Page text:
About 6 miles before you arrive at El Chalten, you come to the entrance to the Glacier National Park. We had hoped to get a picture that shows Mt. Fitzroy in the background, but just as we arrived at the monument, it started to rain. So, our 6 mile journey into El Chalten was in the rain, and wind of Patagonia. Once again, this is what we bought and paid for. There should not be any surprises on my face, or the faces of my fellow travelers.
INSERT PICTURES OF PARK MONUMENT
El Chalten is a little town, created in 1985 to secure the disputed border with Chile, and as a result of Argentina wanting more of the tourist trade. The town is located at the base of Mt. Fitzroy, within Glacier National Park, Patagonia, Argentina.. The mountain is quite striking, when you’re able to see it, but as I’ve been told, the clouds, fog, and rain often conspire to keep ol’ Fitz hidden from sight. Our plan is to hike up Mt. Fitz Roy tomorrow (Tuesday).
The Internet & cell phone capabilities in this little town range from spotty to downright horrible. So, the amount of work and patience required to create this post is quite high, and as you know, I’m not long on patience, so if it was not for the beauty of this place, this would have been a much tougher day.
Dinner & The cost of things…
It’s easy to find yourself in a restaurant in Patagonia where you don’t know what choices you have for dinner, and even with the help of your fellow traveler, you do your best to choose something that you might enjoy. The problem is that even when the Argentinians give you an English language description, it does not mean that you’ll get what you want.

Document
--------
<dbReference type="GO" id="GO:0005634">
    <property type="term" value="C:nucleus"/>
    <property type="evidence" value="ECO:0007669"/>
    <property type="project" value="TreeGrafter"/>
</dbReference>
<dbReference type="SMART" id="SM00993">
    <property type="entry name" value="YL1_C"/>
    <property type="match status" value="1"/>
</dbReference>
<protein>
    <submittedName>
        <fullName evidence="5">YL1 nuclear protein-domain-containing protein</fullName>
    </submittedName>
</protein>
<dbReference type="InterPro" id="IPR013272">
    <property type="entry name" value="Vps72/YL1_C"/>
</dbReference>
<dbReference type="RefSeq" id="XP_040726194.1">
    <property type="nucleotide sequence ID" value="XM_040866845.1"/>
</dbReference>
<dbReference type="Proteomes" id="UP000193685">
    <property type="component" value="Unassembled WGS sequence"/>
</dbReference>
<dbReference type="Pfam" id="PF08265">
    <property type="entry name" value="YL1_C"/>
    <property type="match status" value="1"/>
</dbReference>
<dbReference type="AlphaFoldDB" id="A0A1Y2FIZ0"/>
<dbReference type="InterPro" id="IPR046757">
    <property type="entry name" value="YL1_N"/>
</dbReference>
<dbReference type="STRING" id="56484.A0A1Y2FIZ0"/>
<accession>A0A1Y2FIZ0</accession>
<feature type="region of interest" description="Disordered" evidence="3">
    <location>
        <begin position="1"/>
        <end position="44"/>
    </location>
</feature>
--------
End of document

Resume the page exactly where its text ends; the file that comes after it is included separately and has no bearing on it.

Last night, for example… I thought that it might be nice to have a piece of lamb, grilled, and served with a Malbec reduction sauce. I realize that this sounds a bit optimistic on my part, but that’s what it said on the menu.
As it turns out, I got almost exactly what I wanted, but the meat did not taste like lamb, and it certainly tasted more like beef. Since I had no idea how to convey my doubts about the origin of the species of the meat, I figured I would just leave it alone, and enjoy the Bamb. The good news is that the whole meal was quite good, but not inexpensive. The course of Bamb, smashed carrots and some kind of potato item was about $20 USD or so.
I split a $18 USD bottle of Malbec with Stan, and it proved to be quite good. To date, since arriving in Argentina, this is the most expensive bottle of wine we’ve had. Other bottles of Malbec have cost us between $4.50 and $10 USD.
The sunset at El Chalten
Don’t know, didn’t see it. Sorry, maybe tomorrow…